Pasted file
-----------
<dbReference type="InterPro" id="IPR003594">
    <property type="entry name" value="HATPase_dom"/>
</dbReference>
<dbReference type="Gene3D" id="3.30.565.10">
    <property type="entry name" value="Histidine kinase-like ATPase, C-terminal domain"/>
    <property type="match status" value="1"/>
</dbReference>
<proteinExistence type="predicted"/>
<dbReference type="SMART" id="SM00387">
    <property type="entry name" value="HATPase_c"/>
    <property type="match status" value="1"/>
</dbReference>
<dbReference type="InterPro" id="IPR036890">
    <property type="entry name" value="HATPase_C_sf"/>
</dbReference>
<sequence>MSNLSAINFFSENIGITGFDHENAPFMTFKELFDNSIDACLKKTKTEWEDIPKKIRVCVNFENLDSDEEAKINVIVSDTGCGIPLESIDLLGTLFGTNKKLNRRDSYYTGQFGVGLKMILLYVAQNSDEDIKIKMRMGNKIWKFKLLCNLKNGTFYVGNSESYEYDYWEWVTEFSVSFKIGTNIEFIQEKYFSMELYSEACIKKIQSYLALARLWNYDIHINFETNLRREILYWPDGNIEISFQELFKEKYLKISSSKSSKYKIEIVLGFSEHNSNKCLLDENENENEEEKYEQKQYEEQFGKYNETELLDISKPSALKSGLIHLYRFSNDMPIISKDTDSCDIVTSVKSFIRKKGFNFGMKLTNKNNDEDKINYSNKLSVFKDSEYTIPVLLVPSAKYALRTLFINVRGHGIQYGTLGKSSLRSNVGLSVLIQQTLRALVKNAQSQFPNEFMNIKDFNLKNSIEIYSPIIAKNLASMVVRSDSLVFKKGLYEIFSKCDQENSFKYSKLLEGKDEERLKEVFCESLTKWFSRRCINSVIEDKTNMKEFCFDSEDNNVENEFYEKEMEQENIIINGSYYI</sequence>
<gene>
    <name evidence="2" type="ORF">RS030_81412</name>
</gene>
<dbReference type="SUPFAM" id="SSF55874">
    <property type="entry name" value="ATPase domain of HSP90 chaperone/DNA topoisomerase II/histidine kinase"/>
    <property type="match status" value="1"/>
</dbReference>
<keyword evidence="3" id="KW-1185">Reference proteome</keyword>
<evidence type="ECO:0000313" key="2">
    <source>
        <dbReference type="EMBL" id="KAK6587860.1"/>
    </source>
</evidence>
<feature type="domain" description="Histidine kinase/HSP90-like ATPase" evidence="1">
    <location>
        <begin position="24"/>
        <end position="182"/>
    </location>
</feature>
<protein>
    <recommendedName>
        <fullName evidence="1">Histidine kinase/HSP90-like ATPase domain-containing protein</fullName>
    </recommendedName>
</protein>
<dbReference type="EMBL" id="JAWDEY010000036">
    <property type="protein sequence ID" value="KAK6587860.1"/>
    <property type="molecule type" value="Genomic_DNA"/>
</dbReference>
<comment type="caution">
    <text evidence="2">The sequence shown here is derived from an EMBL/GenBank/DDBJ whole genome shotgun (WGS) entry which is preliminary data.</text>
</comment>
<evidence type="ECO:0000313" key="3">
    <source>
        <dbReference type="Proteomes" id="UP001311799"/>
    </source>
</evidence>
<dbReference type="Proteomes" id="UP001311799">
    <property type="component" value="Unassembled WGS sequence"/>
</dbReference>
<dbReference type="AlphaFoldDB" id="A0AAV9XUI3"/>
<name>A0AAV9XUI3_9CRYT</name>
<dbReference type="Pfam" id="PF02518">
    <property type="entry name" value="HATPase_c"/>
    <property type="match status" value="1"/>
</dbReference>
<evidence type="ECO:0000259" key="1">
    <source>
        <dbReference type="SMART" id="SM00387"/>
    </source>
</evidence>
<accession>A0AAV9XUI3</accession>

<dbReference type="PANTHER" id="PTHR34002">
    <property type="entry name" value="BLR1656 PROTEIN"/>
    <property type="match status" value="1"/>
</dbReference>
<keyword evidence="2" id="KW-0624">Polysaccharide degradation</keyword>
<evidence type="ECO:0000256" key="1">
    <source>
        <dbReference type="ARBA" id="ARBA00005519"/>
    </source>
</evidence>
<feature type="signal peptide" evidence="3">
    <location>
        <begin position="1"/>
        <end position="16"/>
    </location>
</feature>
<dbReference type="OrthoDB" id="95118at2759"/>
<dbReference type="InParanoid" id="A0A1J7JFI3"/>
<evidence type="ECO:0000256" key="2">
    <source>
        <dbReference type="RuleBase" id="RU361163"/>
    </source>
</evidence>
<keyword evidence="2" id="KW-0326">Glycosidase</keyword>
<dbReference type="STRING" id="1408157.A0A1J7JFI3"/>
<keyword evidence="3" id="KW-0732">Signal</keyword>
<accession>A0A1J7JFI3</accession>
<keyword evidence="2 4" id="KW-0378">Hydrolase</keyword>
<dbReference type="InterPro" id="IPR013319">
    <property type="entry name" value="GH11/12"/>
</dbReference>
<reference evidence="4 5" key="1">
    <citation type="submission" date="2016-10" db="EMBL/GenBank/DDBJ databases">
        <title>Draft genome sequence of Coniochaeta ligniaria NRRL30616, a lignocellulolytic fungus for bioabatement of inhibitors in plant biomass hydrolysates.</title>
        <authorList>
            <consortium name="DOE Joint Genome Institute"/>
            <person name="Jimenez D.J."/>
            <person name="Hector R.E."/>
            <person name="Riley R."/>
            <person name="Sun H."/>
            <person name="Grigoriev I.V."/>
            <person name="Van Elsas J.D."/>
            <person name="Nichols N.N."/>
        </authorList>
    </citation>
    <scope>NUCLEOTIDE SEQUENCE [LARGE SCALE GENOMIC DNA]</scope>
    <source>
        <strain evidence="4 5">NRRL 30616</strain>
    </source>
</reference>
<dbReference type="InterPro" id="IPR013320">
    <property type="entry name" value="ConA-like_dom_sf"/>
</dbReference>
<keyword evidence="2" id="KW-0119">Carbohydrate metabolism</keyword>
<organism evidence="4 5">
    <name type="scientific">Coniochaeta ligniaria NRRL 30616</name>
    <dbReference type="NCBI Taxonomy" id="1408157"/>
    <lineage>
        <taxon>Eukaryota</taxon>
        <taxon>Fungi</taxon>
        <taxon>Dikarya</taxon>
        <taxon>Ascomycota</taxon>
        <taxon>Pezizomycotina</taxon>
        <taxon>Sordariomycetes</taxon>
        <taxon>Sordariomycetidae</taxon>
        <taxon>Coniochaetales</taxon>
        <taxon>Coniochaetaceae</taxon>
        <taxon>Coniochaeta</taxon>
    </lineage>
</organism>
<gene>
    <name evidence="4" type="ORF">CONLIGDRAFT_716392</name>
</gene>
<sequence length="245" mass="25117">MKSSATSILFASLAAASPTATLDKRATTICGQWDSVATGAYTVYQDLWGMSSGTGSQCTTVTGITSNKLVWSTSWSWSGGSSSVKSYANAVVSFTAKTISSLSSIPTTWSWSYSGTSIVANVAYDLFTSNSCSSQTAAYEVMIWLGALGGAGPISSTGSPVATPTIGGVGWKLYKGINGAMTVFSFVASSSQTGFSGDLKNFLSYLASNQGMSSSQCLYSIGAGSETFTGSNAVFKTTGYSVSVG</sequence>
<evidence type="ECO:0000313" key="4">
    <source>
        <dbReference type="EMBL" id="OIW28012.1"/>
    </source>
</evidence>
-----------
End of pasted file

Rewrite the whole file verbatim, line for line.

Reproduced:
<dbReference type="InterPro" id="IPR003594">
    <property type="entry name" value="HATPase_dom"/>
</dbReference>
<dbReference type="Gene3D" id="3.30.565.10">
    <property type="entry name" value="Histidine kinase-like ATPase, C-terminal domain"/>
    <property type="match status" value="1"/>
</dbReference>
<proteinExistence type="predicted"/>
<dbReference type="SMART" id="SM00387">
    <property type="entry name" value="HATPase_c"/>
    <property type="match status" value="1"/>
</dbReference>
<dbReference type="InterPro" id="IPR036890">
    <property type="entry name" value="HATPase_C_sf"/>
</dbReference>
<sequence>MSNLSAINFFSENIGITGFDHENAPFMTFKELFDNSIDACLKKTKTEWEDIPKKIRVCVNFENLDSDEEAKINVIVSDTGCGIPLESIDLLGTLFGTNKKLNRRDSYYTGQFGVGLKMILLYVAQNSDEDIKIKMRMGNKIWKFKLLCNLKNGTFYVGNSESYEYDYWEWVTEFSVSFKIGTNIEFIQEKYFSMELYSEACIKKIQSYLALARLWNYDIHINFETNLRREILYWPDGNIEISFQELFKEKYLKISSSKSSKYKIEIVLGFSEHNSNKCLLDENENENEEEKYEQKQYEEQFGKYNETELLDISKPSALKSGLIHLYRFSNDMPIISKDTDSCDIVTSVKSFIRKKGFNFGMKLTNKNNDEDKINYSNKLSVFKDSEYTIPVLLVPSAKYALRTLFINVRGHGIQYGTLGKSSLRSNVGLSVLIQQTLRALVKNAQSQFPNEFMNIKDFNLKNSIEIYSPIIAKNLASMVVRSDSLVFKKGLYEIFSKCDQENSFKYSKLLEGKDEERLKEVFCESLTKWFSRRCINSVIEDKTNMKEFCFDSEDNNVENEFYEKEMEQENIIINGSYYI</sequence>
<gene>
    <name evidence="2" type="ORF">RS030_81412</name>
</gene>
<dbReference type="SUPFAM" id="SSF55874">
    <property type="entry name" value="ATPase domain of HSP90 chaperone/DNA topoisomerase II/histidine kinase"/>
    <property type="match status" value="1"/>
</dbReference>
<keyword evidence="3" id="KW-1185">Reference proteome</keyword>
<evidence type="ECO:0000313" key="2">
    <source>
        <dbReference type="EMBL" id="KAK6587860.1"/>
    </source>
</evidence>
<feature type="domain" description="Histidine kinase/HSP90-like ATPase" evidence="1">
    <location>
        <begin position="24"/>
        <end position="182"/>
    </location>
</feature>
<protein>
    <recommendedName>
        <fullName evidence="1">Histidine kinase/HSP90-like ATPase domain-containing protein</fullName>
    </recommendedName>
</protein>
<dbReference type="EMBL" id="JAWDEY010000036">
    <property type="protein sequence ID" value="KAK6587860.1"/>
    <property type="molecule type" value="Genomic_DNA"/>
</dbReference>
<comment type="caution">
    <text evidence="2">The sequence shown here is derived from an EMBL/GenBank/DDBJ whole genome shotgun (WGS) entry which is preliminary data.</text>
</comment>
<evidence type="ECO:0000313" key="3">
    <source>
        <dbReference type="Proteomes" id="UP001311799"/>
    </source>
</evidence>
<dbReference type="Proteomes" id="UP001311799">
    <property type="component" value="Unassembled WGS sequence"/>
</dbReference>
<dbReference type="AlphaFoldDB" id="A0AAV9XUI3"/>
<name>A0AAV9XUI3_9CRYT</name>
<dbReference type="Pfam" id="PF02518">
    <property type="entry name" value="HATPase_c"/>
    <property type="match status" value="1"/>
</dbReference>
<evidence type="ECO:0000259" key="1">
    <source>
        <dbReference type="SMART" id="SM00387"/>
    </source>
</evidence>
<accession>A0AAV9XUI3</accession>

<dbReference type="PANTHER" id="PTHR34002">
    <property type="entry name" value="BLR1656 PROTEIN"/>
    <property type="match status" value="1"/>
</dbReference>
<keyword evidence="2" id="KW-0624">Polysaccharide degradation</keyword>
<evidence type="ECO:0000256" key="1">
    <source>
        <dbReference type="ARBA" id="ARBA00005519"/>
    </source>
</evidence>
<feature type="signal peptide" evidence="3">
    <location>
        <begin position="1"/>
        <end position="16"/>
    </location>
</feature>
<dbReference type="OrthoDB" id="95118at2759"/>
<dbReference type="InParanoid" id="A0A1J7JFI3"/>
<evidence type="ECO:0000256" key="2">
    <source>
        <dbReference type="RuleBase" id="RU361163"/>
    </source>
</evidence>
<keyword evidence="2" id="KW-0326">Glycosidase</keyword>
<dbReference type="STRING" id="1408157.A0A1J7JFI3"/>
<keyword evidence="3" id="KW-0732">Signal</keyword>
<accession>A0A1J7JFI3</accession>
<keyword evidence="2 4" id="KW-0378">Hydrolase</keyword>
<dbReference type="InterPro" id="IPR013319">
    <property type="entry name" value="GH11/12"/>
</dbReference>
<reference evidence="4 5" key="1">
    <citation type="submission" date="2016-10" db="EMBL/GenBank/DDBJ databases">
        <title>Draft genome sequence of Coniochaeta ligniaria NRRL30616, a lignocellulolytic fungus for bioabatement of inhibitors in plant biomass hydrolysates.</title>
        <authorList>
            <consortium name="DOE Joint Genome Institute"/>
            <person name="Jimenez D.J."/>
            <person name="Hector R.E."/>
            <person name="Riley R."/>
            <person name="Sun H."/>
            <person name="Grigoriev I.V."/>
            <person name="Van Elsas J.D."/>
            <person name="Nichols N.N."/>
        </authorList>
    </citation>
    <scope>NUCLEOTIDE SEQUENCE [LARGE SCALE GENOMIC DNA]</scope>
    <source>
        <strain evidence="4 5">NRRL 30616</strain>
    </source>
</reference>
<dbReference type="InterPro" id="IPR013320">
    <property type="entry name" value="ConA-like_dom_sf"/>
</dbReference>
<keyword evidence="2" id="KW-0119">Carbohydrate metabolism</keyword>
<organism evidence="4 5">
    <name type="scientific">Coniochaeta ligniaria NRRL 30616</name>
    <dbReference type="NCBI Taxonomy" id="1408157"/>
    <lineage>
        <taxon>Eukaryota</taxon>
        <taxon>Fungi</taxon>
        <taxon>Dikarya</taxon>
        <taxon>Ascomycota</taxon>
        <taxon>Pezizomycotina</taxon>
        <taxon>Sordariomycetes</taxon>
        <taxon>Sordariomycetidae</taxon>
        <taxon>Coniochaetales</taxon>
        <taxon>Coniochaetaceae</taxon>
        <taxon>Coniochaeta</taxon>
    </lineage>
</organism>
<gene>
    <name evidence="4" type="ORF">CONLIGDRAFT_716392</name>
</gene>
<sequence length="245" mass="25117">MKSSATSILFASLAAASPTATLDKRATTICGQWDSVATGAYTVYQDLWGMSSGTGSQCTTVTGITSNKLVWSTSWSWSGGSSSVKSYANAVVSFTAKTISSLSSIPTTWSWSYSGTSIVANVAYDLFTSNSCSSQTAAYEVMIWLGALGGAGPISSTGSPVATPTIGGVGWKLYKGINGAMTVFSFVASSSQTGFSGDLKNFLSYLASNQGMSSSQCLYSIGAGSETFTGSNAVFKTTGYSVSVG</sequence>
<evidence type="ECO:0000313" key="4">
    <source>
        <dbReference type="EMBL" id="OIW28012.1"/>
    </source>
</evidence>